Forfeiture From People Not Convicted of a Crime in Michigan Isn’t ‘Rare’
State Rep. Pete Lucido, R-Shelby Township, wants to require a conviction before property can be transferred from individuals to the government via a process known as civil asset forfeiture. MIRS News recently featured a dispute between Lucido and the Michigan State Police, which believes that it should be allowed to keep the property of people who are not convicted of a crime.
“I know that Rep. Lucido makes some assertions of police overreach but, while I’m not going to deny those, I would say that those are exceedingly rare,” said Sgt. Tim Fitzgerald, who works on legislative issues for the state police.
ForTheRecord says: In 2016, Michigan law enforcement agencies forfeited $15 million in cash, 2,037 vehicles and eight homes from 5,205 people. Ten percent of the people whose property was taken and given to the government were not charged with a crime and only 48 percent were convicted of a crime before they lost the right to their property.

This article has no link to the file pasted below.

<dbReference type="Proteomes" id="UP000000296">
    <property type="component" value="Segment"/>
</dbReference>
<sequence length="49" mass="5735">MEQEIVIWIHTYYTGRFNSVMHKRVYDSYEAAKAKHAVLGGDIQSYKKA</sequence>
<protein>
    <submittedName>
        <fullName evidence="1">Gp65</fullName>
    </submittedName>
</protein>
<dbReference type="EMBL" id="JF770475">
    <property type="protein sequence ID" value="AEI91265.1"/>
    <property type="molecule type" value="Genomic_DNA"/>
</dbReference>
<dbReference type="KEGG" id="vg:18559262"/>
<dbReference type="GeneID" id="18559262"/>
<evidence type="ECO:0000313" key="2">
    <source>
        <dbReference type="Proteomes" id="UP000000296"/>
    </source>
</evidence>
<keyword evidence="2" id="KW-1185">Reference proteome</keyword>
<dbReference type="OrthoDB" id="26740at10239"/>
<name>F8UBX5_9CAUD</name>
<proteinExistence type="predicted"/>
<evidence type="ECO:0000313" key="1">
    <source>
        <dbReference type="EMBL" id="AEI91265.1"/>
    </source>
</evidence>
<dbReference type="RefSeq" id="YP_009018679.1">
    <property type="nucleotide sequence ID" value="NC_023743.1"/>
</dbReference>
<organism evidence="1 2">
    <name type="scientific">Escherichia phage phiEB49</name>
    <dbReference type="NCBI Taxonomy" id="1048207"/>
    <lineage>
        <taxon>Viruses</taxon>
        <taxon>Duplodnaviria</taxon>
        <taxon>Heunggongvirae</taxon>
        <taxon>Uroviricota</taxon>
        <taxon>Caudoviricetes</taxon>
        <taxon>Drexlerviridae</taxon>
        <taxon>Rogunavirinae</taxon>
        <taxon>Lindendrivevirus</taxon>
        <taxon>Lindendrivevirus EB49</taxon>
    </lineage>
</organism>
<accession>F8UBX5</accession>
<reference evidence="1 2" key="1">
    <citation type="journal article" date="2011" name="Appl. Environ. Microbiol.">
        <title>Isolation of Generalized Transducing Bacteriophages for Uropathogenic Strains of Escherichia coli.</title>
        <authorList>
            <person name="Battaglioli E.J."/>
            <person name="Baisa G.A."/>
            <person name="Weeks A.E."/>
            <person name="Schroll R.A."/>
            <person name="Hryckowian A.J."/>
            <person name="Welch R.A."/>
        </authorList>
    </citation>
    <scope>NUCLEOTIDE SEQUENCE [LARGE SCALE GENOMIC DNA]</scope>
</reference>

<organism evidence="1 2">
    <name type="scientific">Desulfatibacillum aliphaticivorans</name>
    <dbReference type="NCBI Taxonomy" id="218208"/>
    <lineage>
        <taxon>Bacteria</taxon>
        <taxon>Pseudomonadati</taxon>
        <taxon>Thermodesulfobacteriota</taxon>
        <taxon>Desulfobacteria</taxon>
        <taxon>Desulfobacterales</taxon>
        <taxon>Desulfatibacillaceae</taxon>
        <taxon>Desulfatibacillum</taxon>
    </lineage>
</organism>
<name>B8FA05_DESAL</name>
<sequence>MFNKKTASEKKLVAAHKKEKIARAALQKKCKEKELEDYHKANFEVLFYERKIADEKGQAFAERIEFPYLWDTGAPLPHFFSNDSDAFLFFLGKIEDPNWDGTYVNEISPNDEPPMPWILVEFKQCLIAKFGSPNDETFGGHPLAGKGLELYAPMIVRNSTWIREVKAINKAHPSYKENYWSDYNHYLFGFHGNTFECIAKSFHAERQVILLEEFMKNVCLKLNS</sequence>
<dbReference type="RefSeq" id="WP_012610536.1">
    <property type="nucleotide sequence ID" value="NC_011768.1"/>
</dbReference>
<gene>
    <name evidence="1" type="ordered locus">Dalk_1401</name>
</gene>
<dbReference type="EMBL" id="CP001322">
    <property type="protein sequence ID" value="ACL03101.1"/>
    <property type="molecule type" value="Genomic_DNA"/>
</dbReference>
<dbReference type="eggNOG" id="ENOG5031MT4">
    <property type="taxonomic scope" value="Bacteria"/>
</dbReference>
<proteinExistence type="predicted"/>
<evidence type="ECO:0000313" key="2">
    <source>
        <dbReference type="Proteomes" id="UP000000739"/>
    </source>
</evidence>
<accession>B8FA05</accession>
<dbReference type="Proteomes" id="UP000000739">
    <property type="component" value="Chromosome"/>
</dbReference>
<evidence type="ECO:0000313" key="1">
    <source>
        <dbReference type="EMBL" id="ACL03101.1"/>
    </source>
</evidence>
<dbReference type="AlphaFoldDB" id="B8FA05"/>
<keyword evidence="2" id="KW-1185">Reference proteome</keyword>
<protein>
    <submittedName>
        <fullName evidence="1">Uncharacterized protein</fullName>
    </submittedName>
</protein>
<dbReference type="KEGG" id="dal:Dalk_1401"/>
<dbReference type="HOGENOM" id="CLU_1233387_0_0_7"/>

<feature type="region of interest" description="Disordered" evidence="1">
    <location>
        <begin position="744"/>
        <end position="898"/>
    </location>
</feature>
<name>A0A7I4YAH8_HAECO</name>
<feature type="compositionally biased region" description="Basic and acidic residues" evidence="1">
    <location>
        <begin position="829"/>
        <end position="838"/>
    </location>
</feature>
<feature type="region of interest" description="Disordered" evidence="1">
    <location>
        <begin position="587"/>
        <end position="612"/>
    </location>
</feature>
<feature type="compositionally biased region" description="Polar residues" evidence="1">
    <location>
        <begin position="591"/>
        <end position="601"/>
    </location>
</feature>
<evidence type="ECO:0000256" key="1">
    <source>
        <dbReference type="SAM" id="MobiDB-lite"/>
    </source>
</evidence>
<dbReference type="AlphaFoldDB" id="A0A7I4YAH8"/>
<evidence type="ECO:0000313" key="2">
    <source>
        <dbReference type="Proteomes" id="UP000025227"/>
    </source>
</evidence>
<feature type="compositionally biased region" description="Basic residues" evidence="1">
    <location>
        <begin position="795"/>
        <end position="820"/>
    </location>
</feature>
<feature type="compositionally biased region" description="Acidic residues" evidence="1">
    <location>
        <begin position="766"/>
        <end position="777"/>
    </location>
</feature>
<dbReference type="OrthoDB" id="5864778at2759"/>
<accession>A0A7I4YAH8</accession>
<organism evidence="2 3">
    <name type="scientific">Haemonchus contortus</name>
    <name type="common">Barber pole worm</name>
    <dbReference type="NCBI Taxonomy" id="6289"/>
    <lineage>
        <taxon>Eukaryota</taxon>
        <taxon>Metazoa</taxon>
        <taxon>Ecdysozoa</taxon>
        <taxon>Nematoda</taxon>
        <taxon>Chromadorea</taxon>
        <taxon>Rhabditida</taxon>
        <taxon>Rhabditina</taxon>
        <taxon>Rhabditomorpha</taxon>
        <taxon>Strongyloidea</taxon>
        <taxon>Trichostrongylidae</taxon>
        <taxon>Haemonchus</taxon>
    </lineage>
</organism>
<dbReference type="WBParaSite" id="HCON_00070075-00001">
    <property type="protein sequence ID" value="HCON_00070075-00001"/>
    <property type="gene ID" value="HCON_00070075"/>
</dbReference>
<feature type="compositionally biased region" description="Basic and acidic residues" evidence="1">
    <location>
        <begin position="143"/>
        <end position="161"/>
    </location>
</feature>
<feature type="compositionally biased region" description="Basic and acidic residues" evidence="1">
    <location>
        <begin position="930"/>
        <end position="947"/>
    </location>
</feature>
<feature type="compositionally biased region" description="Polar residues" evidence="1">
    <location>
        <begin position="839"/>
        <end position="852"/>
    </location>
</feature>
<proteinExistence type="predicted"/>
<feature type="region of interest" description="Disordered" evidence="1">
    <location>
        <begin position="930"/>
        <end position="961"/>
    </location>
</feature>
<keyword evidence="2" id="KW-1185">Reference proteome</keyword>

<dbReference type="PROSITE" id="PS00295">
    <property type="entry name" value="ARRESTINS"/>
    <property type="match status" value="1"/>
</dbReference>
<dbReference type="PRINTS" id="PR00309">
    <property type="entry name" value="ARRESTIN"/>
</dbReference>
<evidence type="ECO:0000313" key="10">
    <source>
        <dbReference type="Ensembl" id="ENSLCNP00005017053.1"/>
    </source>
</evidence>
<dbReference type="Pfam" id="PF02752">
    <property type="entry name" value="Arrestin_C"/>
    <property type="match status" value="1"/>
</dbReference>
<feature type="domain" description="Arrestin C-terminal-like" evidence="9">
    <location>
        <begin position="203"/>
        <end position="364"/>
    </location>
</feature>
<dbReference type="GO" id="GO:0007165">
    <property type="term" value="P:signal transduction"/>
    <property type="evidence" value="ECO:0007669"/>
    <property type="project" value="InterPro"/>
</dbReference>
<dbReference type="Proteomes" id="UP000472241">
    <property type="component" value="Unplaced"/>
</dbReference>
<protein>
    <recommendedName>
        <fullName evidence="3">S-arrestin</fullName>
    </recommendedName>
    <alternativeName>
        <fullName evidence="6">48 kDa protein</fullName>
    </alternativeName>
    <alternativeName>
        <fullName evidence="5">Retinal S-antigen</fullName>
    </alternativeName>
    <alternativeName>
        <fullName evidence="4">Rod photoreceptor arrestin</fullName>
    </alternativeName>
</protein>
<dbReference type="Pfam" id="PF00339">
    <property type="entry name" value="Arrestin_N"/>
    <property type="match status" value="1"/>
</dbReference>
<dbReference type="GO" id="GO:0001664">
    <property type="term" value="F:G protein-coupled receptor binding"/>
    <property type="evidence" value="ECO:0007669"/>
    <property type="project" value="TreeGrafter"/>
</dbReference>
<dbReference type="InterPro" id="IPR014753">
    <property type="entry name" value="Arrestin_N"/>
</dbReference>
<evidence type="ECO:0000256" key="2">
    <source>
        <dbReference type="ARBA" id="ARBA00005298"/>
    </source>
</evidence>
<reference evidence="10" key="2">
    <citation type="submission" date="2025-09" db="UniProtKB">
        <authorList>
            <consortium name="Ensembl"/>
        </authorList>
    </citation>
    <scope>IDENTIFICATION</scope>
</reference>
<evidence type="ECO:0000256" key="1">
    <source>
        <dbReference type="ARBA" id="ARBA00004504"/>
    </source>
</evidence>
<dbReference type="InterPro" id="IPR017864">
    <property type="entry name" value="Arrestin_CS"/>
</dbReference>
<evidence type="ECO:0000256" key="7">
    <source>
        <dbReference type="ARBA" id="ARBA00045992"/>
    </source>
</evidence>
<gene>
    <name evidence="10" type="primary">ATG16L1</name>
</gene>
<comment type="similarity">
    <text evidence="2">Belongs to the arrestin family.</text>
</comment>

This information is according to a transparency report filed this year and gathered by the Michigan State Police. People can decide for themselves whether that is an overreach, but it's certainly not rare.
Ten percent of the people in Michigan who had property seized by and then forfeited to the police in 2016 were not charged with a crime.
Michigan Capitol Confidential is the news source produced by the Mackinac Center for Public Policy. Michigan Capitol Confidential reports with a free-market news perspective.